A worthy watch.

 

 

REVIEW: The Music Man – Eastwood Park Theatre, Giffnock

Runway Theatre Company again prove their worthy position at the top of the tree of amateur companies in Glasgow, reviving Meredith Willson’s Tony and Grammy Award-winning, little-seen, musical theatre classic, The Music Man, with aplomb. A timely choice too, with the announcement that in 2020, Hugh Jackman will lead the first Broadway revival in nearly two decades.

It’s 1912 and the people of sleepy River City, Iowa really don’t know what’s in store for them when smooth talking swindler Harold Hill rolls into town. However, Hill’s plans to con the innocent townsfolk are foiled when his heart finally starts to rule his head.

Old-fashioned in the nicest possible way, this is a light-hearted, undemanding tale with a bunch of quirky characters and two of musical theatre’s most enduring tunes: the oom-pah-pah-ing 76 Trombones and the much-loved classic ballad, Till There Was You.

Its old-fashionedness is both its strength and its weakness. The public’s appetite for nostalgia is sated with the homely, feel-good storyline, the period costumes and score. However, the hokey dialogue has aged badly and the heightened characterisations required by the script, render it too caricatured at times. That said, any criticisms of this production are entirely at the hands of the source material not the actors or musicians.

This is a show with a rousing chorus, the ensemble fill the auditorium with the biggest, most glorious sound you will have the pleasure to hear, and the quartet comprising Tom Russell, Ross Nicol, Cameron Leask and Bob McDevitt are just heavenly sounding. Brendan Lynch (Harold Hill), once again proves to be an adept leading man and a true triple threat, and Catherine Mackenzie (Marian Paroo) is a beautifully toned soprano. The costumes are of an excellent quality. The set and lighting are functional and easy on the eye and the transitions, especially in a theatre with no fly tower, are smooth and pacy. The child actors, of which there are many, are drilled to perfection as are the dancers – it’s unusual in an amateur production to have such universal quality.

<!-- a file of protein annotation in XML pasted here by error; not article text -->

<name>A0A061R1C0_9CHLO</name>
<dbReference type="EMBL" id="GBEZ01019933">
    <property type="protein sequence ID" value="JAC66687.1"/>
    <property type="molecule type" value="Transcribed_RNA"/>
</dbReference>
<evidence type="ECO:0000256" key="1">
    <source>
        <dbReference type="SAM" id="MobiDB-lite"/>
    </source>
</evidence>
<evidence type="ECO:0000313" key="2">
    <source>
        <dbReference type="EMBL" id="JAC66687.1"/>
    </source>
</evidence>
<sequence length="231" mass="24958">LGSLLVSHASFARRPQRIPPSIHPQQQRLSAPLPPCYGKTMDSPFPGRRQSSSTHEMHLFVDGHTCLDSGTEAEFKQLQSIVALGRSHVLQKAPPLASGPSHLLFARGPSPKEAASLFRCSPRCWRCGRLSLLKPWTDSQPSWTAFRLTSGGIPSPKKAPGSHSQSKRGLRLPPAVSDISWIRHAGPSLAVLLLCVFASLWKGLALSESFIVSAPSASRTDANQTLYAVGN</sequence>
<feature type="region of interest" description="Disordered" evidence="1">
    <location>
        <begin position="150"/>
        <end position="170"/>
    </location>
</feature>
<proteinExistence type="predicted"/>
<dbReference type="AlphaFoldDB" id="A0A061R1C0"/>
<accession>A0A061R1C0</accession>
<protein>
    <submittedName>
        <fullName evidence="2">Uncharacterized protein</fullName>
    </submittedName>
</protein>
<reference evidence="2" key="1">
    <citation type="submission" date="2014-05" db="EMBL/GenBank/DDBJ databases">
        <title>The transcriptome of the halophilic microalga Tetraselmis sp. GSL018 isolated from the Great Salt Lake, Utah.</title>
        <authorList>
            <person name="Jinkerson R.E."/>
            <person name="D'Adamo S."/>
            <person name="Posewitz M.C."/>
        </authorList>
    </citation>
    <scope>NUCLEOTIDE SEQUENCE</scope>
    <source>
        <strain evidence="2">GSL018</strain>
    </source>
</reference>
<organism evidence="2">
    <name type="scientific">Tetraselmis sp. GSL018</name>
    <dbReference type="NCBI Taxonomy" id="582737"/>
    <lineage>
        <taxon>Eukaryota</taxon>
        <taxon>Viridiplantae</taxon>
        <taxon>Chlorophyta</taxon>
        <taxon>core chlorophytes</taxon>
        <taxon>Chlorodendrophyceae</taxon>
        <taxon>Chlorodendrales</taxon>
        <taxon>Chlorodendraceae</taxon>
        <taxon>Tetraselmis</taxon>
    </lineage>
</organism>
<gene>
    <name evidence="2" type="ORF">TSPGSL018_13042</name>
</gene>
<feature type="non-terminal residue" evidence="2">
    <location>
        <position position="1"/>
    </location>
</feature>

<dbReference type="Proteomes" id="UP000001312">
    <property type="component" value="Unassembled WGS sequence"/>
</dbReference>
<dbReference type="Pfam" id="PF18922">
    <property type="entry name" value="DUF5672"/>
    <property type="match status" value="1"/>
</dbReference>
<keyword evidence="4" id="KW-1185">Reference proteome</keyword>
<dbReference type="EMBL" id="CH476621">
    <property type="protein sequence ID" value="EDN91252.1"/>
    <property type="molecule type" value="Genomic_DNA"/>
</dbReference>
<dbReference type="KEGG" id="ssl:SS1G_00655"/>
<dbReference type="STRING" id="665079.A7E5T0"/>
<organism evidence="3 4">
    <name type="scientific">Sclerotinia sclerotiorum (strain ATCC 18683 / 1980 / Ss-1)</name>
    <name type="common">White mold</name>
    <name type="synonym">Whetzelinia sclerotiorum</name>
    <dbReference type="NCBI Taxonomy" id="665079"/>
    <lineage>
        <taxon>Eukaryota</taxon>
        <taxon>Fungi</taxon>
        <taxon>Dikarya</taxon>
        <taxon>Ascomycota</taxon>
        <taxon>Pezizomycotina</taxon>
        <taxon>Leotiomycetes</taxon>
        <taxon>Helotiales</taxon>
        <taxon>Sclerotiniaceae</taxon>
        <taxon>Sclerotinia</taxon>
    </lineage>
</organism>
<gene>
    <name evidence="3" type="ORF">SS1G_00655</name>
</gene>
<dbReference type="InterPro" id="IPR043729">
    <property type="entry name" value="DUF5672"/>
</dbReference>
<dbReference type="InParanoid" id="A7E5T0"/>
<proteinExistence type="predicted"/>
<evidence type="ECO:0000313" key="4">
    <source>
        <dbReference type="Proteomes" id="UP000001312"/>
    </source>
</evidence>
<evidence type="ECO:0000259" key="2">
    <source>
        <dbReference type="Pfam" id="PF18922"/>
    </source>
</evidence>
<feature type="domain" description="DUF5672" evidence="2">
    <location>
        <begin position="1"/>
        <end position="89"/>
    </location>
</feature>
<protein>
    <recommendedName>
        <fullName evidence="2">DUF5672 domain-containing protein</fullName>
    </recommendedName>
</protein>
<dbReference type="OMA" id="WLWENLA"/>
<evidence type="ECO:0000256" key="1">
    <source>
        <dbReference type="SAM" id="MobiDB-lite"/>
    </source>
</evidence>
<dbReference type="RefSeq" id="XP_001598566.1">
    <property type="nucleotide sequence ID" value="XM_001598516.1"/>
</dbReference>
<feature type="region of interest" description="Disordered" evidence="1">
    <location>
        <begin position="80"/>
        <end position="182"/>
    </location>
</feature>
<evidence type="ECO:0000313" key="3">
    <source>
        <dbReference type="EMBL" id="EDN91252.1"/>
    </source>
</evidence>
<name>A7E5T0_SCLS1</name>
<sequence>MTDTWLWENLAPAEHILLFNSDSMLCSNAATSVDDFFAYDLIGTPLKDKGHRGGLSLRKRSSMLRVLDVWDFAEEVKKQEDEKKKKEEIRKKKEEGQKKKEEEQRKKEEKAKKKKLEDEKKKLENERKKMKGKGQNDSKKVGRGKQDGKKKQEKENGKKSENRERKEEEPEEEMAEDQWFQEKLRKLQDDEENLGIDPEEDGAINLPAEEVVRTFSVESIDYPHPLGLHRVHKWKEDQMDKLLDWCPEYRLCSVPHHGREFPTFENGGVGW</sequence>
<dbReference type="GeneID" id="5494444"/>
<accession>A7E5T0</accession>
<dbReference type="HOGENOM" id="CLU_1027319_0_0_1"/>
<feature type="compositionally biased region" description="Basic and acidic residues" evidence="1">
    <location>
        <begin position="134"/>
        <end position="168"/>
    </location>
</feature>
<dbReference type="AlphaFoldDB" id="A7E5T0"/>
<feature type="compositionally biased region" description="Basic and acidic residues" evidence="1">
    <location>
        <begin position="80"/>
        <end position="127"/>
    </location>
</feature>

A warm and comforting and very welcome blast from the past that will leave audience members of all ages thoroughly entertained.

Runs until Saturday 18 May 2019

 

INTERVIEW: Kirsty Eila McIntyre on new show The Arrival

Kirsty Eila McIntyre most recently performed with Tortoise in a Nutshell/Jim Harbourne in their award nominated production of The Myth of the Singular Moment, and in Italy with Charioteer Theatre in their productioon of A Bench on The Road. Her film/TV/Video credits include: It’s Complicated, Benchmark 6 (Short Version), Sacred Birth, Carol of The Bells. Theatre credits include: Glory On Earth and Beauty and the Beast (Royal Lyceum, Edinburgh), InElsWhEre (Martyn Dempsey/TamFest), Scribble (Andy Edwards/Amy McKenzie), The Bruce in Ireland, Miss Julie, and Something Resembling Love (Black Dingo), I Promise I Shall Not Play Billiards (Tightlaced Theatre), Words, Words, Words (Traverse Theatre), The Elephant Man and Frankenstein (Canny Creatures).